We all know the world of work is changing. The pace of change has never been so great nor as disruptive as it is today.
These changes mean 60 per cent of Australian students (71 percent of those in VET) are currently studying or training for occupations where the vast majority of jobs will be radically altered by automation. Many of the jobs they’re studying for could vanish in 10-15 years’ time. Just as these disappear however, new and different ones will be created simultaneously.
In the new, dynamic world of work, traditional, linear pathways to work are less common.
Despite all these changes, our mindset about work and the resulting advice we provide to young people remains largely the same. We rely on stereotypes of jobs that we know have always been there, and suggest training or educational pathways that would once have secured a job in these occupations. Yet in this new work order where young people are predicted to have 17 jobs over 5 careers, this thinking no longer serves.
Client Engagement Manager at Randstad, Sally Mortimer works with HR directors and managers on their talent strategies including providing advice on day-today recruitment, as well as consulting services incorporating career development and placements. How to keep up with a constantly evolving workforce – and ensure their workers aren’t left behind – is a daily conversation.
“Young graduates come to us with a great attitude and an eagerness to develop their capabilities. Most graduates have a degree or technical training but they often lack skills like networking or communication,” Sally explains.
“The challenges in terms of attracting and retaining appropriate skillsets is a consistent focus…in particular how to ensure young graduates can adapt and navigate this new world of work.”
FYA’s latest report The New Work Mindset analysed 2.7 million job advertisements to reveal 7 new clusters of work.
These clusters highlight that jobs are closely related and more portable than previously thought – when a young person trains or works 1 job they acquire skills that will help them get 13 other jobs.
The analysis highlights that our approach to work need to change – to think in terms of skills instead of jobs.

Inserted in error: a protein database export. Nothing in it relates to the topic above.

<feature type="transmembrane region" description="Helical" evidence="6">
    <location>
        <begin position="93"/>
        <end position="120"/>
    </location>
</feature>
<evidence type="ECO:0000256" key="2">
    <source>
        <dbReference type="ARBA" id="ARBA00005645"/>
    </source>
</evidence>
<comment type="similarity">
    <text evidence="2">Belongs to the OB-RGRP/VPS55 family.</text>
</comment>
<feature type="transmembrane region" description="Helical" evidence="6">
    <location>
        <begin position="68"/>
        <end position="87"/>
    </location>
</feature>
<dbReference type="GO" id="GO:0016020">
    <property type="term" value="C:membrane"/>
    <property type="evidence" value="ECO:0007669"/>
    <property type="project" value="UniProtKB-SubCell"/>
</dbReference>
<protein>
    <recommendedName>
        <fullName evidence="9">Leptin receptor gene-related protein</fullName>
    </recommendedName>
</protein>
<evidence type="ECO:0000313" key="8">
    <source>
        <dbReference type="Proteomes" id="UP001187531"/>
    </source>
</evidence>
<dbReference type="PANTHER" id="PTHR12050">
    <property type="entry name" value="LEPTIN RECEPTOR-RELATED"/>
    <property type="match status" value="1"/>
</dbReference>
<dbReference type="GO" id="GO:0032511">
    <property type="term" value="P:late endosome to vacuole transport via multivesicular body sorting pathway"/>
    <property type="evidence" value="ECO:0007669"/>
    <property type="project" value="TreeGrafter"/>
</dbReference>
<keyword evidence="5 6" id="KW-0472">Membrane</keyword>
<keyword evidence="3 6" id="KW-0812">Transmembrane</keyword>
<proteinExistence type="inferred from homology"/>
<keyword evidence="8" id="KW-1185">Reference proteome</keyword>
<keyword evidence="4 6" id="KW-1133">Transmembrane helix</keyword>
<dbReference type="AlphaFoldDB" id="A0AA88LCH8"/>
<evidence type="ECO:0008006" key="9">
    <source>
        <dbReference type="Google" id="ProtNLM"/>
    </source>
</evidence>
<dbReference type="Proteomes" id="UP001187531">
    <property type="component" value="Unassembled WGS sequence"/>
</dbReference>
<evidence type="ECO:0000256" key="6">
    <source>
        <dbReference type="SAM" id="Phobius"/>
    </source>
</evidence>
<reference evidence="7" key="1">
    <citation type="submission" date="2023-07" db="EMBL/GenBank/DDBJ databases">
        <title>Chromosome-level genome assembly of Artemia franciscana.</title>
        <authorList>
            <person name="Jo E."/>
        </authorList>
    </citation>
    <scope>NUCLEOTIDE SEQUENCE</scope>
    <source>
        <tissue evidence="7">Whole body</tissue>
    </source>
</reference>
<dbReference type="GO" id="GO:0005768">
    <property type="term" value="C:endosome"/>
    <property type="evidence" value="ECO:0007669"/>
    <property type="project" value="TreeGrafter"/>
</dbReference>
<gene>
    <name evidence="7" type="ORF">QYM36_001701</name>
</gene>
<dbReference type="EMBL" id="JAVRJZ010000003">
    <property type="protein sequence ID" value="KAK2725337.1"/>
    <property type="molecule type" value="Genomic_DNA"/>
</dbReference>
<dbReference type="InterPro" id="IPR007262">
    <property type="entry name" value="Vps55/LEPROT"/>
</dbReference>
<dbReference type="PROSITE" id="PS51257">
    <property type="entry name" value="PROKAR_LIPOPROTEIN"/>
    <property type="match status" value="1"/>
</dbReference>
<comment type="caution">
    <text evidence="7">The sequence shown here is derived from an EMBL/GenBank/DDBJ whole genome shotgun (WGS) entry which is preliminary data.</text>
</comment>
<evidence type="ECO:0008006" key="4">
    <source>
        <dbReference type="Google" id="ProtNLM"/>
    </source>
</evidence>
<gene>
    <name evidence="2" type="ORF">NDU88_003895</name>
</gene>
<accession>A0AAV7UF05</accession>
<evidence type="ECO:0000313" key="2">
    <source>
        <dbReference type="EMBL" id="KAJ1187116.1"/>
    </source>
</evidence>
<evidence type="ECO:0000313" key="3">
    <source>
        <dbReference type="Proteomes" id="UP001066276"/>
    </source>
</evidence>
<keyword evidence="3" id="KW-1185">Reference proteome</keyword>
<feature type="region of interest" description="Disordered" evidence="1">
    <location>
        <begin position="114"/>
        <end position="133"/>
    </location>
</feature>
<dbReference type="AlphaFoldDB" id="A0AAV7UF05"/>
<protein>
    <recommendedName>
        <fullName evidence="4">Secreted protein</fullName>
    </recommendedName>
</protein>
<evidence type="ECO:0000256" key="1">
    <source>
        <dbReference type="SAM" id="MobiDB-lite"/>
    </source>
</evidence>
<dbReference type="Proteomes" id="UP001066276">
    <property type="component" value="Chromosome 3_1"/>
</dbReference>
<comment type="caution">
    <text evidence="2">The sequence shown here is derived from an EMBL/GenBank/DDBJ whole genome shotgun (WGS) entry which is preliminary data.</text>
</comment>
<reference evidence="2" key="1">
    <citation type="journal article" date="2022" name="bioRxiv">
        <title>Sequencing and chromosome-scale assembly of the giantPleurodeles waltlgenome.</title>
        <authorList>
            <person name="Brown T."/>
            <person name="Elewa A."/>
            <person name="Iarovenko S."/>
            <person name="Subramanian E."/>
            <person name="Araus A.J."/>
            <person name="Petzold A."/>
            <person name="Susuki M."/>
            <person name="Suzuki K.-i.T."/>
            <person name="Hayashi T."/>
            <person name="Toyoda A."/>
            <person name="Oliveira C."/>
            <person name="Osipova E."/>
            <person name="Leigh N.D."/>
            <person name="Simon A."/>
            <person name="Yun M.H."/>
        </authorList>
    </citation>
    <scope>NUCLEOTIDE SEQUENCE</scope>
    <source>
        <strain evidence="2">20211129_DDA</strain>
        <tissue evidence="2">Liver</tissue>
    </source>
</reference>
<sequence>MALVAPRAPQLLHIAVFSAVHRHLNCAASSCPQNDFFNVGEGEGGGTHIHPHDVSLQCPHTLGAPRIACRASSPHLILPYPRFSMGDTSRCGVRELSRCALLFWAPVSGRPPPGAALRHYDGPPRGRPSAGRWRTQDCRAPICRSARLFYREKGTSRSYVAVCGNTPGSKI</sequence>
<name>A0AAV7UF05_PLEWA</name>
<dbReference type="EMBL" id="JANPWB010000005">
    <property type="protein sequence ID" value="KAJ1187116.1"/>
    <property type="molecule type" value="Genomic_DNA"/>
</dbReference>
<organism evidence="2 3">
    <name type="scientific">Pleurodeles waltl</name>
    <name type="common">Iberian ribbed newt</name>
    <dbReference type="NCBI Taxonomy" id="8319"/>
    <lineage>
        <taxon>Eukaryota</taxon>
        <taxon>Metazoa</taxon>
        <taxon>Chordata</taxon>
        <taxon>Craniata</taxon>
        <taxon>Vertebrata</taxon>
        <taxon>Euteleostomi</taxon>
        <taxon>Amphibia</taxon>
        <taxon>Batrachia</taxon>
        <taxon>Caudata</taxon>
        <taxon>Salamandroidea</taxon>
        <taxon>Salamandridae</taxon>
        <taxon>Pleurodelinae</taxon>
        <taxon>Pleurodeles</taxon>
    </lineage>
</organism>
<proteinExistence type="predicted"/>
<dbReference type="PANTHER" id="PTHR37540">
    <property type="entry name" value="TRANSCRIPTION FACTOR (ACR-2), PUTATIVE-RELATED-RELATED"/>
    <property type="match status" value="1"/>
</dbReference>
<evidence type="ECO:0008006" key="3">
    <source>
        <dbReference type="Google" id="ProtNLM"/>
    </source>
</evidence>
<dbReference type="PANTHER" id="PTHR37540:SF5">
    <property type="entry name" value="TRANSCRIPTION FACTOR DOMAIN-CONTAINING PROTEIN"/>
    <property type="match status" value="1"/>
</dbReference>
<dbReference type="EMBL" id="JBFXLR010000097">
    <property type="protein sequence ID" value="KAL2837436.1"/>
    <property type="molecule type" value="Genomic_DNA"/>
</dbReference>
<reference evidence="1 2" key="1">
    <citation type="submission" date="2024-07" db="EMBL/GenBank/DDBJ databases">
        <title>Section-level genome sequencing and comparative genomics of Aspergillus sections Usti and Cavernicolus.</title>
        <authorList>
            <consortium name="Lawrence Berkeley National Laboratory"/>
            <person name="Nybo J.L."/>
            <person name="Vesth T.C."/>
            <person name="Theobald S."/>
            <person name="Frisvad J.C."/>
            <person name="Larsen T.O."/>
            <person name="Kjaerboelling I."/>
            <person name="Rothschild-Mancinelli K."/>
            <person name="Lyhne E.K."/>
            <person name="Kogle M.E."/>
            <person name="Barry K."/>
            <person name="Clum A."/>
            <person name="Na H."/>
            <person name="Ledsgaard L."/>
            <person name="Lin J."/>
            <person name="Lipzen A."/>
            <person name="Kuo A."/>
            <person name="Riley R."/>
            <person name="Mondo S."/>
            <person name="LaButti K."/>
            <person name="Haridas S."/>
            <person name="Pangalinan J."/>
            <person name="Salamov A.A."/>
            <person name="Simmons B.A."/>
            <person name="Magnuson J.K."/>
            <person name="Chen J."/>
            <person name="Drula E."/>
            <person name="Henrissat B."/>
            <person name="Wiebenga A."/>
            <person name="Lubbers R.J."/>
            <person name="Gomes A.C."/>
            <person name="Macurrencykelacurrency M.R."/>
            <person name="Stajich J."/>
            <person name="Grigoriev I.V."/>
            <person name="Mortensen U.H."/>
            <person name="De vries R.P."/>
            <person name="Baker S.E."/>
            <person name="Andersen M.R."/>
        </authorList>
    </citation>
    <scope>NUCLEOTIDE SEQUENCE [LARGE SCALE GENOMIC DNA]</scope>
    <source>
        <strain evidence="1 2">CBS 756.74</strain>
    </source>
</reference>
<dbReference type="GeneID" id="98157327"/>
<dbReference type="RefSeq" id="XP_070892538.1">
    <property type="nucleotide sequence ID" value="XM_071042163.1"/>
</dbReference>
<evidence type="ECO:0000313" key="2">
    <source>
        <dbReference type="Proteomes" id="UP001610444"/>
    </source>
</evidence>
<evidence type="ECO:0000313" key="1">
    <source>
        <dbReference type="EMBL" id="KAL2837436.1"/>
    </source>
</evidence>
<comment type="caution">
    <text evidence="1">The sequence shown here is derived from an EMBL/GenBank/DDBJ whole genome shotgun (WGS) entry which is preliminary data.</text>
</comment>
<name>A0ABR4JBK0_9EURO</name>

So how can employers support this shift?
“Employers need to be agile and focus on shifting to a hiring practice where a candidate’s skills and capabilities, as well as their potential to build new skills in the future, is recognised,” Sally said.
“The willingness to build employees skills should also be ongoing throughout their employment. This would widen the pool of candidates and may help to both reduce vacancies and drive better labour-market matching.”
One Ranstad client who is about to shift their operations to a model where service engineers will have a significantly more tech–based job as opposed to manual labour, has started upskilling their employees to manage this change.
“This company has begun identifying and upskilling employees whose capabilities and corporate knowledge are still relevant, but need to build their skill portfolio to maintain relevance for the company. This will ensure that these people are still employable – not only by this organisation but by other companies in future if they choose to move positions.”
“This is a great thing to be able to give back to employees. Plus it also increases the likelihood that a company will be able to retain their employees – we know that they’re likely to have 17 jobs across 5 careers in their lifetime, so why not ensure that at least 3 of those careers are at your company?”
Ranstad has also developed a program called ‘Shaping Young Futures’ which gives young people access to up-to-date content and resources as well as access to events that aim to help build the capabilities required for many jobs.
“There’s so much for employers to gain in terms of reducing staff turnover and increasing employee longevity within an organisation by looking at what skillsets are required for their organisation in the future and invest in building the skills of their employees going forward.”
Want to know more about the job clusters? Read FYA’s New Work Mindset report here.
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